Hudlin superimposes modern conceptions of black heroism onto a period courtroom drama. He’s not the first to do so, of course. Both the 2016 adaptation of Roots and the now-canceled WGN series Underground told historical stories calibrated for a modern audience that wants and deserves to see black characters exhibit agency over their fates. Combined with the decision to cast the dark-skinned Boseman and Keesha Sharp as Marshall and his wife, Buster, Hudlin’s choices feel reactive to the colorism and racism in modern Hollywood. That choice ends up flattening an aspect of Marshall that certainly had an effect on his life: his privilege as a light-skinned, wavy-haired lawyer who grew up as the middle-class son of a Baltimore woman with a graduate degree from Columbia and a father who worked as a railway porter.

If ever there was a couple who fit the profile of the black bourgeoisie, it was Thurgood and Buster Marshall. Casting Boseman and Sharp may be a way to thumb one’s nose at the screwed-up obsession with skin tone that pervaded the black elite in the early 20th century and continues to block opportunities in modern-day Hollywood, but it also erases part of our understanding of how Marshall moved through the world.

Marshall possessed a terrific legal mind and used it to hold the country accountable to its founding ideals. He was a pioneer for daring to think that equality could be achieved by challenging the country’s institutions, but he also expressed a deep reverence for and faith in them. He would have been seen by whites in the South as a Northern agitator, and he knew it — the real Thurgood slept with his clothes on in case a lynch mob decided to confront him in the middle of the night. Altering Marshall so much in a movie meant to celebrate him ends up cheapening the gesture. It’s like making a biopic about Barack Obama and turning him into Jesse Jackson. He just wasn’t that type of dude.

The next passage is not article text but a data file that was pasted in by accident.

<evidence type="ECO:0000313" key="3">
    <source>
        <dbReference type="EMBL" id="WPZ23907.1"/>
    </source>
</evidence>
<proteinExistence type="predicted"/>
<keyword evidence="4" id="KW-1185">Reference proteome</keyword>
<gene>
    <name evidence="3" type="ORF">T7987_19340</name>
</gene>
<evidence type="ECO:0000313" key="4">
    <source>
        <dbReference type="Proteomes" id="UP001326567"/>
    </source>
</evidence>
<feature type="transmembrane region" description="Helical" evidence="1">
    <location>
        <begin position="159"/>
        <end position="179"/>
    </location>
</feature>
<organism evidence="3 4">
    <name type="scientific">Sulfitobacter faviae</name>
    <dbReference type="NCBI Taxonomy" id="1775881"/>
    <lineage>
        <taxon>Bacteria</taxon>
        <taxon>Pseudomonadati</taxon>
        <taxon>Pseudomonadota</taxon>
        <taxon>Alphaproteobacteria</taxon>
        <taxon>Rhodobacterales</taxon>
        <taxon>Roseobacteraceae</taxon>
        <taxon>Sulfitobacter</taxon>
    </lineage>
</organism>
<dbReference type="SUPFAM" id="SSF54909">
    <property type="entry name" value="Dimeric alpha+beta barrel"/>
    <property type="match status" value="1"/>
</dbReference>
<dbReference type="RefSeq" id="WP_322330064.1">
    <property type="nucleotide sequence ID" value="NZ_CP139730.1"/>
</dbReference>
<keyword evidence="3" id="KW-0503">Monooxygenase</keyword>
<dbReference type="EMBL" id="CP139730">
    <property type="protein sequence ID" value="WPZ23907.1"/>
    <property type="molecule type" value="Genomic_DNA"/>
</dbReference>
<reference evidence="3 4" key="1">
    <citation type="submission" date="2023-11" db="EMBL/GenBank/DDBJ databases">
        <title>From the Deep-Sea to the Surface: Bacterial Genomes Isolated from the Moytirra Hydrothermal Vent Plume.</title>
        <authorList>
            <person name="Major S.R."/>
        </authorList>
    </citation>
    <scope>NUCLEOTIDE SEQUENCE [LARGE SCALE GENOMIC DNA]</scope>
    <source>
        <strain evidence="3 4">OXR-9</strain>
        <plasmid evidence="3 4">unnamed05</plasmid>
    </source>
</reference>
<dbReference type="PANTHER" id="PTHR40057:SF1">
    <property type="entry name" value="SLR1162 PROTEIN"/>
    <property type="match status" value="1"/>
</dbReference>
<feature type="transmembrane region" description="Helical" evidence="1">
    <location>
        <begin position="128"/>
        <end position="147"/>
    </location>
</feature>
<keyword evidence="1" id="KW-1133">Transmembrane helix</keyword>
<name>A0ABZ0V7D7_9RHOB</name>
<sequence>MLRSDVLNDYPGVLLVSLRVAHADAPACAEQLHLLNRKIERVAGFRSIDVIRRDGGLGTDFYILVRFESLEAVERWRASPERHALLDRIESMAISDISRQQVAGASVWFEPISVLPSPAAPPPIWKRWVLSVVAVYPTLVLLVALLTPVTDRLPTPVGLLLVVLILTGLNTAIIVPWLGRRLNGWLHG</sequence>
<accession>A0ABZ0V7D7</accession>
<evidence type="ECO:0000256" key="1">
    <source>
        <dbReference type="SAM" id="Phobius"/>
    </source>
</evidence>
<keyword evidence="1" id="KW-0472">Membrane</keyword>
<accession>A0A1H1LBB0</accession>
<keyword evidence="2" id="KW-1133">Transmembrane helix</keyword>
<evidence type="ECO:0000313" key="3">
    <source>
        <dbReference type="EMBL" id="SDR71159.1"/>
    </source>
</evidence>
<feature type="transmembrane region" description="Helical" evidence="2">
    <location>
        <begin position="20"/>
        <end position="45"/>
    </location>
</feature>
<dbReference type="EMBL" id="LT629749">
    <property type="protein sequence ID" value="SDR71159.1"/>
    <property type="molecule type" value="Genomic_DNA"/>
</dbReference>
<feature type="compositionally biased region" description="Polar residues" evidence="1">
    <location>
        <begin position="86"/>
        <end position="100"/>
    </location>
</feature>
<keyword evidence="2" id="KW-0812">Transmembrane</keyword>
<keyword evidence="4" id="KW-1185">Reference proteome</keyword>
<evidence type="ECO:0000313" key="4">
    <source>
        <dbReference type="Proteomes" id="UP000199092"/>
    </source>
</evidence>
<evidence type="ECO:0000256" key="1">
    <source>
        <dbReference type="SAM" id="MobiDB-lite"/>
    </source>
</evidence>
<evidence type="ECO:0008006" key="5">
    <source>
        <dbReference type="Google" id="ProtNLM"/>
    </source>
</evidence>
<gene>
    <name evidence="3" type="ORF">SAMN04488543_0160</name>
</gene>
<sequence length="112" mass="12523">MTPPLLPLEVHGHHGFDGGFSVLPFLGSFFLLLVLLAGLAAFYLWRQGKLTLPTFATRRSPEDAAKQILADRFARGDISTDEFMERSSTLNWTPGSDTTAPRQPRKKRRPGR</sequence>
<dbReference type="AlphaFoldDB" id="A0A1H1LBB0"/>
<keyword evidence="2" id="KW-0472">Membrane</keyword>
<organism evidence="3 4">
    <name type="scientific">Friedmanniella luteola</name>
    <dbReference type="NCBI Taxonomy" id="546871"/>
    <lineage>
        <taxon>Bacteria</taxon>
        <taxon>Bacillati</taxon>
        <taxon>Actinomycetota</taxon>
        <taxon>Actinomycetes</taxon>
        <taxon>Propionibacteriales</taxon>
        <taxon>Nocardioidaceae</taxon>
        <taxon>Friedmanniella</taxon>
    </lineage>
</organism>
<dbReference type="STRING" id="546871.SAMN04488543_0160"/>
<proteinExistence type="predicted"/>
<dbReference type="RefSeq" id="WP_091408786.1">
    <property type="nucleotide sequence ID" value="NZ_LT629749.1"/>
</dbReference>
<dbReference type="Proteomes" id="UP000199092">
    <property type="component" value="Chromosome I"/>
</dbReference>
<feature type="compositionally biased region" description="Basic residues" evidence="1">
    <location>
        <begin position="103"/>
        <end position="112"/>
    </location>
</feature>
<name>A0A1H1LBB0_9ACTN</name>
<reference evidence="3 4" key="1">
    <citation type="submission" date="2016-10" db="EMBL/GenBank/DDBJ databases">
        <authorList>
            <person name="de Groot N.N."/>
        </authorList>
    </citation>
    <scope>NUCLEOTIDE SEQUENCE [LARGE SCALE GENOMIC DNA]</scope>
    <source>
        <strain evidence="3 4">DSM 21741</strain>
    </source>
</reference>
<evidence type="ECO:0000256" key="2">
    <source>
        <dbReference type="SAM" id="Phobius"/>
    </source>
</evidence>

It wouldn’t matter so much that Boseman’s Marshall strays so far from the real man if it wasn’t for the fact that Marshall tends to exist now mostly as a Black History Month factoid (even though multiple biographies have been written about his life and work).